What political correctness does, by encouraging (not mandating) the use of positive or neutral language instead of terms with negative or derogatory undertones, is derail ad hominem attacks — even if they’re unintentional ad hominems — and bring about honest debate.

In the New York Times Magazine, Roxane Gay has made a similar argument defending safe spaces against charges of censorship:

“The students at Mizzou wanted a safe space to commune as they protested. They wanted sanctuary but had the nerve to demand this sanctuary in plain sight, in a public space. Rather than examine why the activists needed safe space, most people wrapped themselves in the Constitution, the path of less resistance. The students are framed as coddled infants, as if perhaps we should educate college students in a more spartan manner — placing classrooms in lions’ dens.”

Demanding a “safe space” in a public forum is something altogether different than enforcing a “safe space” in a public forum, and the demand itself makes some interesting points. These points can be distilled from Gay’s exploration of what a “safe space” is, or should be: “Safe spaces allow people to feel welcome without being unsafe because of the identities they inhabit…. Safe space is not a place where dissent is discouraged, where dissent is seen as harmful.” In other words, like West, and like the ACLU, Gay focuses on the “safe space” as a tool to having real conversations. And she suggests a safe space should occur as a result of social considerations, not force or government coercion.

And speaking of force and government coercion, of course West doesn’t suggest that government should enforce PC speech codes (nor does the ACLU). And of course Gay acknowledges that “there are some extreme, ill-advised and simply absurd manifestations of the idea of safe space.” Political correctness and safe spaces aren’t always their most extreme versions.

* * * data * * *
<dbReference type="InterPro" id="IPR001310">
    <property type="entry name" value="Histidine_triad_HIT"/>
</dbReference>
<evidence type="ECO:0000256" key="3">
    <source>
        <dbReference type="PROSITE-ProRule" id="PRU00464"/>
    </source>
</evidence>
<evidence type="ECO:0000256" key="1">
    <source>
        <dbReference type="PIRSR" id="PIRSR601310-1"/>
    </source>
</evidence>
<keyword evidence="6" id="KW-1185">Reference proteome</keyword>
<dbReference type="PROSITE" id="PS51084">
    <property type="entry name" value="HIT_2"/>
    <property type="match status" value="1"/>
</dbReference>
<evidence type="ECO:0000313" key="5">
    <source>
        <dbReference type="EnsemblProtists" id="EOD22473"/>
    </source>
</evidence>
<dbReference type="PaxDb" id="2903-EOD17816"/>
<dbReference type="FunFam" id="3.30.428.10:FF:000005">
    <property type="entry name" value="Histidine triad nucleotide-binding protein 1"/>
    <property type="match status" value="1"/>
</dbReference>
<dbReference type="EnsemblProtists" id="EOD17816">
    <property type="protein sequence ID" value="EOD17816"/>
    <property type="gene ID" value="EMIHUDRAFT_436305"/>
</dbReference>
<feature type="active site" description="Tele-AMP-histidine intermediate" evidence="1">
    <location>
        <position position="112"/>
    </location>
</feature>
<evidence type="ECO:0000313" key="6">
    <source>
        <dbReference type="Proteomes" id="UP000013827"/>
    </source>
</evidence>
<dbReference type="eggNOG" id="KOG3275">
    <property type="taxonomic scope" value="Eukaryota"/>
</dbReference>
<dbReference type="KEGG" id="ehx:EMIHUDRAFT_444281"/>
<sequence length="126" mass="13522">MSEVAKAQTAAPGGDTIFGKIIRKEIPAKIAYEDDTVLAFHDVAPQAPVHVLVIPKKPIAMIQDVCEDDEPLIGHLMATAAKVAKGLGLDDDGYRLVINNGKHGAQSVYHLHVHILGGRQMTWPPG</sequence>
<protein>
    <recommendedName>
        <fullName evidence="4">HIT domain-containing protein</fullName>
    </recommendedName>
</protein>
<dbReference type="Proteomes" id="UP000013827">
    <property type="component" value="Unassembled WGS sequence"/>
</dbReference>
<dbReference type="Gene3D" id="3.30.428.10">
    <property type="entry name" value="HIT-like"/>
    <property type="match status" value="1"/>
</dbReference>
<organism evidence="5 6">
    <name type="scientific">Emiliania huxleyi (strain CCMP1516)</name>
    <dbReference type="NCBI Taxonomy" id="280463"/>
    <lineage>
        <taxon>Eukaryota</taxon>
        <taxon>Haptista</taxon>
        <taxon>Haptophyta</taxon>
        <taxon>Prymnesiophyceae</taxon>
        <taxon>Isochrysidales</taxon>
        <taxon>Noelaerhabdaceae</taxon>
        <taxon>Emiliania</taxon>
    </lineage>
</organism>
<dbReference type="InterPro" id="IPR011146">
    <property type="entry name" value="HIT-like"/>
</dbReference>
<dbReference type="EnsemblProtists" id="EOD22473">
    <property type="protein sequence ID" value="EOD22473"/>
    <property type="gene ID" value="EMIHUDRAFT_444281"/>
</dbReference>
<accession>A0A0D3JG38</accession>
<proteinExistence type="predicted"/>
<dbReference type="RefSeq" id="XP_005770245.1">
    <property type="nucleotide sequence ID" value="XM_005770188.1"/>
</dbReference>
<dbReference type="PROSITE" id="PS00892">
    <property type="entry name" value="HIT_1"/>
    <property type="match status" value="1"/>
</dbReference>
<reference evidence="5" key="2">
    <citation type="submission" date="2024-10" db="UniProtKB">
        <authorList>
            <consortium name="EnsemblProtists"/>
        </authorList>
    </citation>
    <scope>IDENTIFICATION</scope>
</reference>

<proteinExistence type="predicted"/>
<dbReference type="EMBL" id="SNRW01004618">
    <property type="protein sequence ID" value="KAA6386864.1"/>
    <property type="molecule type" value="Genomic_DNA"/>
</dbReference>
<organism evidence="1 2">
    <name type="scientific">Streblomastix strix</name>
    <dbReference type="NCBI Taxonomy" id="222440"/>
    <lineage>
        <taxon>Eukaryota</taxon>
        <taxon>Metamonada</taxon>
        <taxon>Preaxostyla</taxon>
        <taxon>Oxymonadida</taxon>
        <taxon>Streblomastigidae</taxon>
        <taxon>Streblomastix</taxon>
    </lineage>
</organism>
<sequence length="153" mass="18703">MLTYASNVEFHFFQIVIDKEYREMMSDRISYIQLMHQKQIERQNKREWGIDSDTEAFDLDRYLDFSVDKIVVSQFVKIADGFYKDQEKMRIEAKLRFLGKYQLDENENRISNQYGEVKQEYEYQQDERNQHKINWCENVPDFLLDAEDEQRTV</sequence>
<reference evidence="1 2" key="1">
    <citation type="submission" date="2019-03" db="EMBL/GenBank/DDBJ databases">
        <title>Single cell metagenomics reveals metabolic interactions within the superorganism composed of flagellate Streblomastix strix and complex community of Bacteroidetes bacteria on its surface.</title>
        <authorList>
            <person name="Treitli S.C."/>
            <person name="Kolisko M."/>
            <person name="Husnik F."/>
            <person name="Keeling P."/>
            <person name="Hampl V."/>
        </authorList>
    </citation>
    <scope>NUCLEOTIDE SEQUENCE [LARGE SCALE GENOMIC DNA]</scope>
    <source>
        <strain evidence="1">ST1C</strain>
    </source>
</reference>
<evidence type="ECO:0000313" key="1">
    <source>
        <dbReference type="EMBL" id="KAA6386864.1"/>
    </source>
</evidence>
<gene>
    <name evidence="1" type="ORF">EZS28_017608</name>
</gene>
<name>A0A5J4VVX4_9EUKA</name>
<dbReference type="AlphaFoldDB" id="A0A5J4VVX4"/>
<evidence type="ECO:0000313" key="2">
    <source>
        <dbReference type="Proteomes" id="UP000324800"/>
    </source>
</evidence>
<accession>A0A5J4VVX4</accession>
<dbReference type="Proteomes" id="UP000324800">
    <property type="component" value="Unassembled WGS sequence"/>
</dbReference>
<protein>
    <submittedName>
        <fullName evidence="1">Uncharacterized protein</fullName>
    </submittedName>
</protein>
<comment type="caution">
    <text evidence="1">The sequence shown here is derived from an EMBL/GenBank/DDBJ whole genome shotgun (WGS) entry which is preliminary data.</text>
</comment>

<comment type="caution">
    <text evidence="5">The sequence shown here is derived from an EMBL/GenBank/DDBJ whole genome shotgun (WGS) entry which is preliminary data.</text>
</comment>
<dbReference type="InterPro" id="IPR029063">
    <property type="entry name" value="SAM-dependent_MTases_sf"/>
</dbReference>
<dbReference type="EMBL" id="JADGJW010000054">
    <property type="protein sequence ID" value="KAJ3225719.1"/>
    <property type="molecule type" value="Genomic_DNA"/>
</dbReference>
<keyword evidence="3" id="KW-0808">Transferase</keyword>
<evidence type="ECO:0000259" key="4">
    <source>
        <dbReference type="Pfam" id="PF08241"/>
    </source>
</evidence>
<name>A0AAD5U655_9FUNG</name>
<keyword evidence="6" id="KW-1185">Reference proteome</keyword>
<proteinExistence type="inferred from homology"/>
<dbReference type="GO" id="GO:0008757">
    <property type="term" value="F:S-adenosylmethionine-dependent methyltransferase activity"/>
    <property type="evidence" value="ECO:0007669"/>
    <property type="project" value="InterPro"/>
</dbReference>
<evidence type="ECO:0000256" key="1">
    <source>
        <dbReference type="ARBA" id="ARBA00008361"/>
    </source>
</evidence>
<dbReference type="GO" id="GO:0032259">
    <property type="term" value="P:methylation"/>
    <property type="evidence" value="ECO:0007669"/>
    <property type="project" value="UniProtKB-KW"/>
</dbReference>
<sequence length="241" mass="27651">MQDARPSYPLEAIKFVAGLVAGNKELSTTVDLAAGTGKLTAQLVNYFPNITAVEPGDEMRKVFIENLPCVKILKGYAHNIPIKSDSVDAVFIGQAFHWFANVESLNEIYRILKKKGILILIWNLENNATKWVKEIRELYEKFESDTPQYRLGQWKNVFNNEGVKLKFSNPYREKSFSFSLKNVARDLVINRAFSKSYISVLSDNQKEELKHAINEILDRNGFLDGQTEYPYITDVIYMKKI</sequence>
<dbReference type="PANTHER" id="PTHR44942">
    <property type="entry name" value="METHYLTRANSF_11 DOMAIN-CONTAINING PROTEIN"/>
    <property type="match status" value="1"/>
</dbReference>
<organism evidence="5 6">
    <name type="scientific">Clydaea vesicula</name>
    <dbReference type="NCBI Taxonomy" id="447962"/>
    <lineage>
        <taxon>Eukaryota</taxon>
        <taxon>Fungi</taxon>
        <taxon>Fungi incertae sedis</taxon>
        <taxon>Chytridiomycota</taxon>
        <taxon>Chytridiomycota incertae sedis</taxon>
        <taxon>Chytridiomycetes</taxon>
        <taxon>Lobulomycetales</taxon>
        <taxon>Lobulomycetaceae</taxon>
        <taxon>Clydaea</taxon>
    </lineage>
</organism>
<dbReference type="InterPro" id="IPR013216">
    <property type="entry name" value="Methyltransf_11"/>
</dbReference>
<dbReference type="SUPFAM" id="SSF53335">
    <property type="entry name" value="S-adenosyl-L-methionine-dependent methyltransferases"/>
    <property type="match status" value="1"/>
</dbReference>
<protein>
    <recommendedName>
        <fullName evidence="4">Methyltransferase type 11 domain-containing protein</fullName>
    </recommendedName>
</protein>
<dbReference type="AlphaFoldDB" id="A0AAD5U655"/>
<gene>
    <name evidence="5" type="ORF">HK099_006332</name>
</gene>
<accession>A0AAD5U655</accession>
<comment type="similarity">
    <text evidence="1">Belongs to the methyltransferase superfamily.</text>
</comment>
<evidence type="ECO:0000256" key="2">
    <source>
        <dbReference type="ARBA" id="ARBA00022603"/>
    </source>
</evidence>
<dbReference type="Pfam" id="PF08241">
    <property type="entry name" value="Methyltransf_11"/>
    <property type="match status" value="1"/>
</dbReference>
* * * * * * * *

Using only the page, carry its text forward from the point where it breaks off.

So, given all this, let’s accept that anti-racism tools like political correctness and safe spaces are not inherently inconsistent with free speech — in fact, executed correctly, they arguably lead to both more and more productive dialogue.

That said, it is very much possible to execute political correctness and safe spaces incorrectly, and that’s a bad thing.

Ken White of Popehat highlights how the “safe space” demanded at the University of Missouri was derailed from Roxane Gay’s suggestion of what a safe space should be. As I’ve noted above, the demonstrators (including both students and faculty) used force to exclude media from their “safe space” out of fear of “twisted insincere narratives.” Here’s White’s characterization:

“This sentiment — that students could take over a public space, use it to express their views on a public issue, and shut other views out of it in the name of emotional safety — was vigorously enforced by a crowd threatening a photographer and a communications professor shouting for “muscle” to help her expel media.”

That’s the sort of extremism that both Gay — who’s writing in support of safe spaces — and White — who’s writing in support of robust free speech — agree is wrong. And so did everyone else: a faculty member who participated in the forceful expulsion of journalists apologized and resigned a courtesy appointment in the School of Journalism, and the demonstrators invited media into their “safe space” the following day.